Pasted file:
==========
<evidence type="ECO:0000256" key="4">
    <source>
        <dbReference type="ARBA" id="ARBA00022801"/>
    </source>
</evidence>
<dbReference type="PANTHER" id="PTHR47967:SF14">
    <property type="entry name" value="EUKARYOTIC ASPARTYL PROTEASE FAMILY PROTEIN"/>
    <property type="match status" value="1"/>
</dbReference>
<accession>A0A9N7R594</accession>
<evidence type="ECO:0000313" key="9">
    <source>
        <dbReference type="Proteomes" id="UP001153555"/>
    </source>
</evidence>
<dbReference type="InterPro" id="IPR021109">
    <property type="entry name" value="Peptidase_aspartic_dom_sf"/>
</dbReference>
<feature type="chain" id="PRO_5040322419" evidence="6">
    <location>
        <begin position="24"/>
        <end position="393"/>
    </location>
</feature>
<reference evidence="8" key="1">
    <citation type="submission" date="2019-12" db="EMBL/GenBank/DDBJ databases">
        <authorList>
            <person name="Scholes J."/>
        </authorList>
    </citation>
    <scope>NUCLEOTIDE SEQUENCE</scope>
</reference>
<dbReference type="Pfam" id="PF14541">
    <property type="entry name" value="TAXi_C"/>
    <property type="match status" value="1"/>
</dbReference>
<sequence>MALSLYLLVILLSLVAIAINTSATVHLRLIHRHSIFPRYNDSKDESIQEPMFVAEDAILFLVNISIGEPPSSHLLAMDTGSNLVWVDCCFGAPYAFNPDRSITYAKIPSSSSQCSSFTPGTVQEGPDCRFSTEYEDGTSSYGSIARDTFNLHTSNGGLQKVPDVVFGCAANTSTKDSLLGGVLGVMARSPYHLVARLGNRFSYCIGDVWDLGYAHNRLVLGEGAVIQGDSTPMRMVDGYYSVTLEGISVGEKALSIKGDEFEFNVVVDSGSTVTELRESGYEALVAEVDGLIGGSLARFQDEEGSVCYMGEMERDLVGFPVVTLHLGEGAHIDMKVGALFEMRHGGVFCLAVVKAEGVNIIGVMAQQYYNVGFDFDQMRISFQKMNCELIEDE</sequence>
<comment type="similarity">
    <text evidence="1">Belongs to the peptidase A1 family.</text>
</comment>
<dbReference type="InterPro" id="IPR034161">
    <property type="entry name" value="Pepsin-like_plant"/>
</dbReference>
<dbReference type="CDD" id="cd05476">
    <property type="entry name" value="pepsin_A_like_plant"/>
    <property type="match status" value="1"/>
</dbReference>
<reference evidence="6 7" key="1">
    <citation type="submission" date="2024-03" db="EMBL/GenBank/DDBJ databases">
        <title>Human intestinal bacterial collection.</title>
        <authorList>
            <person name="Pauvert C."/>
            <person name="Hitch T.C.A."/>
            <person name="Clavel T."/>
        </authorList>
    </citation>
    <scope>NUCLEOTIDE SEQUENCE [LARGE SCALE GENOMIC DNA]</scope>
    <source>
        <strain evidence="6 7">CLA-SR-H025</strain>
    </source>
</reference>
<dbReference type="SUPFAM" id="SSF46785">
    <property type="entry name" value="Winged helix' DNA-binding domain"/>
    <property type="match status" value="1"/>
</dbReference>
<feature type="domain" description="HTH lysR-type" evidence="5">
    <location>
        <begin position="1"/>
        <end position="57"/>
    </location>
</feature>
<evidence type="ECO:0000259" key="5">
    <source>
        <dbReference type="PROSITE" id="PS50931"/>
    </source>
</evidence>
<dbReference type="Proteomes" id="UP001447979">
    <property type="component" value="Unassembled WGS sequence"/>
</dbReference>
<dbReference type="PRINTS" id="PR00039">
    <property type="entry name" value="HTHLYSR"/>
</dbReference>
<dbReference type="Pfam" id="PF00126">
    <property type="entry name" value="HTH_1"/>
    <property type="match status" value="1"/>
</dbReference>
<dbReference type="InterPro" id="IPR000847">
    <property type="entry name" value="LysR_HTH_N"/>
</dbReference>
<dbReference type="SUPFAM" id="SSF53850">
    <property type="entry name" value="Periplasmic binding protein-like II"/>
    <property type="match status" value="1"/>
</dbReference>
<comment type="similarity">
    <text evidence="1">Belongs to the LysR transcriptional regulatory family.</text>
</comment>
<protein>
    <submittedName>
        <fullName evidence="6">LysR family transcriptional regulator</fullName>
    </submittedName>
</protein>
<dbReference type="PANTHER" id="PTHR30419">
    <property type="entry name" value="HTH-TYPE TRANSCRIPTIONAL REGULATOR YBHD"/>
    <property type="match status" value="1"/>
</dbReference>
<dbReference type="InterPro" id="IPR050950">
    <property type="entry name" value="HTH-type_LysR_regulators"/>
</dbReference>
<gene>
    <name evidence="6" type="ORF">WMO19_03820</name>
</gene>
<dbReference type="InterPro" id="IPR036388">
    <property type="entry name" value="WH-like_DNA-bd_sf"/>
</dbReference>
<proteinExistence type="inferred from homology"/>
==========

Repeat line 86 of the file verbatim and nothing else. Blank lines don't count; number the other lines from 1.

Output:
</dbReference>